On March 30, 1981, just outside the Washington Hilton, right down the street from
the White House, Ronald Reagan, the 40th president of the United States, leader of the free world, was shot by a would-be assassin.
On May 13, 1981, just outside the Vatican, in the heart of St. Peter’s Square, Pope John Paul II, 264th occupant of the chair of St. Peter, leader of the world’s largest group of Christians, was shot by a would-be assassin. It was the feast day of Our Lady of Fatima.
These were, of course, shocking moments that rocked international headlines. We know today what an anxious world did not know then — that both men came perilously close to dying. Had they perished, the 20th century would not have ended as it did.
For Americans, for Europeans, for Protestants and Catholics, and for many others worldwide, the momentous and tranquil termination of the Cold War was the most remarkable event of the 20th century — a century in which more than 100 million people were killed by communist governments.
The American public got a taste of John Paul’s significance to Ronald Reagan when the nation’s new president, still recovering from the shooting, stepped to the podium to speak at Notre Dame University on May 17, 1981, only days after the pontiff had been shot. Reagan began his remarks by acknowledging not his own health but that of the Pope.
Next came a stunning statement in the president’s prepared text: “The years ahead are great ones for this country, for the cause of freedom and the spread of civilization,” Reagan said. “The West won’t contain communism; it will transcend communism…. It will dismiss it as some bizarre chapter in human history whose last pages are even now being written.”
Ronald Reagan saw Pope John Paul II as his partner in a battle that was spiritual as much as political. He also saw Poland as the crucible where the battle would be fought and could be won — and with the indispensable help of the Polish pontiff.
The Pope and the president would meet to discuss that joint mission on June 7, 1982. “It was always assumed the president would meet with the Holy Father as soon as feasible,” said Bill Clark, Reagan’s closest aide and a devout Catholic. “Because of their mutual interests, the two men would come together and form some sort of collaboration.”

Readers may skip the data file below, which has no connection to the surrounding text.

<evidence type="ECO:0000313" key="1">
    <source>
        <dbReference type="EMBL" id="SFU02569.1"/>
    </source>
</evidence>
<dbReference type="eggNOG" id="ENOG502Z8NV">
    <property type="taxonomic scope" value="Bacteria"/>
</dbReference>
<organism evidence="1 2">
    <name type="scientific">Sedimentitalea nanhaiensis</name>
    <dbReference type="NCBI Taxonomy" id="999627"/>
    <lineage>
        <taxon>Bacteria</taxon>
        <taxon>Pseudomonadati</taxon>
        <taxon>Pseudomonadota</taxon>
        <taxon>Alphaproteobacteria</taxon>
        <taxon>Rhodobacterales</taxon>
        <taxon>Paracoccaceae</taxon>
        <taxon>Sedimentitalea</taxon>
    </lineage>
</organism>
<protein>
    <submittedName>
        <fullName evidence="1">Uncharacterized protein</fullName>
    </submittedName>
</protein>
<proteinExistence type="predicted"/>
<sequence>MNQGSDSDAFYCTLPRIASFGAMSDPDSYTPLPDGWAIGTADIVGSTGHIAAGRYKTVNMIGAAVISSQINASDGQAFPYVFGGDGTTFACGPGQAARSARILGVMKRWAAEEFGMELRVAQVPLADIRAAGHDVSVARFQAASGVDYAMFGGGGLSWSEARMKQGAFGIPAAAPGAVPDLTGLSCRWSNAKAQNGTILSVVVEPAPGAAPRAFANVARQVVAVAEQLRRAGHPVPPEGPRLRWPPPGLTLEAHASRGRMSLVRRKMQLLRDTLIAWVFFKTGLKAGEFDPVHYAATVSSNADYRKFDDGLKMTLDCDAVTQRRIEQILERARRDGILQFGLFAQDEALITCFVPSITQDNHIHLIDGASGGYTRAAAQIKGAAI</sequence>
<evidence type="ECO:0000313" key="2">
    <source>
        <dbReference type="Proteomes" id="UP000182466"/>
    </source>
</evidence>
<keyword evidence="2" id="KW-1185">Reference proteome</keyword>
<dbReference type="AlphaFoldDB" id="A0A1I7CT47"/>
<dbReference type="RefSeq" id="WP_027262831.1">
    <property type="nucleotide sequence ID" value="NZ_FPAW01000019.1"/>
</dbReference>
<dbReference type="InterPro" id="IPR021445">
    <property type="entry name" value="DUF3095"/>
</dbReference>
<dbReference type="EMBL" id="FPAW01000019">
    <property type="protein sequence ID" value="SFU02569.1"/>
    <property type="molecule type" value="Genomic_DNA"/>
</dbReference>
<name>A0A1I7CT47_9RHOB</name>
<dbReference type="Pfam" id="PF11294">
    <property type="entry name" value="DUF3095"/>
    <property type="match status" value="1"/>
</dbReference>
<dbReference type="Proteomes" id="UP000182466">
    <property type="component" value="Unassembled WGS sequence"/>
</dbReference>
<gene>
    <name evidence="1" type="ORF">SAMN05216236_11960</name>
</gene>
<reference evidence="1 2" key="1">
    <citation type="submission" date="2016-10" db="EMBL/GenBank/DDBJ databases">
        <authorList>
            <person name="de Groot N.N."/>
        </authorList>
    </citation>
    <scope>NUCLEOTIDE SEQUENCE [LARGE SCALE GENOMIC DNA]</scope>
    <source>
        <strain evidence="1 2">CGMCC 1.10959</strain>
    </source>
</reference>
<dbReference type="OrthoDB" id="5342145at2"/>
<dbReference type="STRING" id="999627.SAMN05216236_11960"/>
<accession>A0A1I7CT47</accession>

Reagan had long coveted such an idea. Not only had he recognized as early as June 1979 that the Pope was key to Poland’s fate, but among his earliest goals as president was to make the Vatican an ally. The Reagan administration was the first to diplomatically recognize the Holy See.
The two men talked alone for 50 minutes in the Vatican Library. The attempted assassinations were raised right away. Cardinal Pio Laghi, the apostolic nuncio in Washington, later recounted that Reagan told John Paul: “Look how the evil forces were put in our way and how Providence intervened.” Clark confirmed that sentiment, saying that both men referred to the “miraculous” fact that they had survived. The two men, Clark said, shared a “unity” in spiritual views and in their “vision on the Soviet empire,” namely “that right or correctness would ultimately prevail in the divine plan.”
The June 1982 meeting was the first of many. A substantial effort and collaboration thus ensued. The major players included Clark, CIA director Bill Casey, Ambassador Vernon Walters and Cardinal Pio Laghi. That collaboration helped bring about the historic events of 1989. That year is remembered for the fall of the Berlin Wall. In truth, however, the collapse began earlier that year, in June, with elections in Poland — the first free and fair elections in the Communist Bloc. The communists did not win a single seat. Just a few months later, in November, the Berlin Wall fell.
The Cold War was over without a missile fired, without the nuclear Armageddon that everyone feared for so long. Extraordinarily, that entire totalitarian system, which destroyed so much and so many, went down peacefully. It was a testimony to the work of names like Thatcher, Gorbachev, Yeltsin, Walesa, Havel — and Reagan and John Paul II.
These two men, a Catholic and a Protestant, a Pole and an American, at the Vatican and at the White House, stood out and stood together. They together resolved to stop the atheistic Soviet empire. It was a historic partnership and a historic victory.
DR. PAUL KENGOR is professor of political science and executive director of The Center for Vision and Values at Grove City College. His latest book is A Pope and a President: John Paul II, Ronald Reagan, and the Extraordinary Untold Story of the 20th Century.